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Guest AndrewW

Concorde - Last flight tomorrow

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Tomorrow's the day.I'll be driving south to visit my parents and on the way, I'll be passing on the M25 motorway underneath the final approaches to runways 9L and 9R at Heathrow airport. She's scheduled to land at 4pm - so maybe, just maybe I'll see her in the air for the last ever time! I just hope it's an easterly wind.But here's a question that hasn't been raised in the forums. Shouldn't the last flight be made on December 17th to mark the 100th year of flight? It's only another couple of months away.

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Unfortunatley all you may see is a fly past if we are lucky enough to get one.....The wind is currently from the North West, so they will approach over London into 27R.Rumours are abound that the final flight inbound from JFK will do a fly-over while the other two concordes land.Last night at the airport at Hatton cross was a very emotional time.Converstation between Heathrow tower and BA001 captain, very emotiveTower to 001"001, now cleared for departure. On behalf of the thousands of fans who have followed the fortunes of Concorde, and on behalf of the thousands who have turned up today to witness your last departure from Heathrow, on behalf of all the airfield personnel, we thank you for giving us so much pleasure.If Concorde were a bird, it would be weeping now.Safe Journey, cleared for take off."001 to tower"Thank you very much and we all here, feel the same."001 to tower"Concorde 001, 3. 2. 1. go" ;(

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I just watched the final departure from JFK (on CNN). What a sad, but beautiful sight. I think all planes are cool, but there was always something special about Concorde.KP

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BBC 2 and BBC News 24 will have live coverage of the 3 aircraft currently airborne returning to LHR for the last time from 1530 GMT.As Jeremey Clarkson (UK Motor journalist) said when boarding the final flight this morning, Its one small step for a man, one giant leap backwards for mankind.TomAFG.

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What's the big deal? Ahh fagetaboutit!! It's about time that old rust bucket made room for technological prowess. Like the glowing mass called Mir on its' last firey ride into history, so goes the way of the Concorde, only hopefully not firey. It is a good thing and monumental occasion in the history of aviation to finally at last see that aircraft out of the sky, bringing business back to America and Boring's 747. It means more job opportunities and more money for the next generation of technological wonder. Now the race is on to see who will capture the coveted title of first to Mach 3 transport. The vacuum created by the outgoing Concorde will leave penty of opportunity for innovation, creative thinking, imagination, and progress. There may someday be a $1 per seat mile instead of $5 on the concorde or even lower. The concorde was as noisy a polluter of air as it was graceful in flight when I first saw one over my house on Long Island when flying out of JFK eastward toward London. Well the old bird is finally going to retire to some museum or some outdoor display, rotting away while a new breed of SSTs drag her reins all over the sky pushing the barriers of technological limit.Good riddens and good be Concorde -- hope never to see you again!!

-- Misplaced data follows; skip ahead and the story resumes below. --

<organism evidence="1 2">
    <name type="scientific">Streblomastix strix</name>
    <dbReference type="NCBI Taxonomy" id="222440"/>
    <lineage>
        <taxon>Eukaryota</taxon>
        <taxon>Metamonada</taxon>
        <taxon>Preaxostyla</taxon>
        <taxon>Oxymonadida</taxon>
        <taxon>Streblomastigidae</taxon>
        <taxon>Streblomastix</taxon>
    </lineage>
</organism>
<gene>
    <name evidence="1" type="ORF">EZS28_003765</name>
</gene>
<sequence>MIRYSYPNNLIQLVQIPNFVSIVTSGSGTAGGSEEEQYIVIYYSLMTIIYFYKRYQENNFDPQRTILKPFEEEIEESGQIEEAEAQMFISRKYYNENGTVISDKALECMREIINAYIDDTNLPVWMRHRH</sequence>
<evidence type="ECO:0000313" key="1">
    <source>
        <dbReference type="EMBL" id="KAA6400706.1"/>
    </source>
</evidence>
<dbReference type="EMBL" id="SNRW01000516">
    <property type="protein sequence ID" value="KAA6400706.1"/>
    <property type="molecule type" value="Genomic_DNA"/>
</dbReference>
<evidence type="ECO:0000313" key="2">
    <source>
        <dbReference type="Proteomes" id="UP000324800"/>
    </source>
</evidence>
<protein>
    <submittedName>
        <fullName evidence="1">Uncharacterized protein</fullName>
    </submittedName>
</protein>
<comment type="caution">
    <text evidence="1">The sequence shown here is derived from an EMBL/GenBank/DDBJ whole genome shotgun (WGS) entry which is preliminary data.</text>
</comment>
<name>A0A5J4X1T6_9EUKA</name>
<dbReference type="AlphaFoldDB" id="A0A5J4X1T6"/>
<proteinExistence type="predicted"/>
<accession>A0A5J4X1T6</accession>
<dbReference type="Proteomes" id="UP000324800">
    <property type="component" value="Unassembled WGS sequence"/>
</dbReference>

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I see no reason why one or two Concordes couldn't have been kept flying. It seems rather sad to be watching those three wonderful planes getting the "water salute" at Heathrow airport, considering that at least five of the planes have apparently a considerable amount of potential flying life left.On a thoughtful note...will we all be trying to raise tens of millions of pounds in the future to restore one Concorde to airworthy status, just as is currently happening with that other great delta winged aircraft...the Avro Vulcan ?Time will tell, but I will never accept that what is currently happening to Concorde is fully justified. The aircraft is loved by far too many people to just let it go so easily. Yes, you can all witter on about costs and maintenance until you go blue in the face, but I would willingly pay a "Concorde tax", simply to keep the plane flying. That's how much I care about it, and I suspect that a great many other British people (together with numerous others around the world) feel the same.What a sad day.Chris Low.

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"The vacuum created by the outgoing Concorde will leave plenty of opportunity for innovation, creative thinking, imagination, and progress"Concorde has more innovation, creative thinking, imagination and progress in every part of it, than any Boeing or Airbus will EVER have. This aircraft pushed the 1960's aircraft industry to its limits and beyond, and I firmly believe that without Concorde, the aviation industry today, would be 10, 20 even 30 years behind in technological terms.You can argue all you like about its commercial failings, I would probably agree with you. But you CANNOT argue the fact that Concorde was the biggest single advance in civil aviation technology to this date. Not even the aborted 2001/2002 Sonic Cruiser came close to it. Concorde was designed ahead of its time, built ahead of its time, retired ahead of its time and it will be a VERY long time before she is equalled, let alone bettered.It has put Britain and France at the very top of the aviation tree for nearly 30 years. We should have been there for another 20.Right now, I'm feeling a little less British than I did this morning.TomAFG.

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Chris, I have an appreciation for the way you feel. I suppose if I were honest with myself I would admit I feel a certain bereavement in seeing the end of an era but to be honest with myself is to also admit that technology advances at a steady pace with leaps and bounds.This fact alone requires the Concorde to breath its' last breath now or later when Boeing (Boring LOL not intentional in last post) or some other manufacturer introduces the next generation. Matter of factish, the Tu-144 may be revived as a result of the demise of Concorde and once again the world will behold a 60's era plane rise from the ashes of the boneyard and reclaim supersonic flight.With the Concorde out of service, its' engines could now be removed and put into the Tu-144 which never had descent engines to bein with. I know Boeing and other big whigs revived one and are using it to develop the next generation of SST. With concorde out of the way, the skies at 60,000 feet are finally clear to make way.The imagination can run wild with this but I certainly in no way would favor keeping this antiquated aircrat flying. I look forward to seeing the next generation which I am sure will far exceed the performance of the concorde.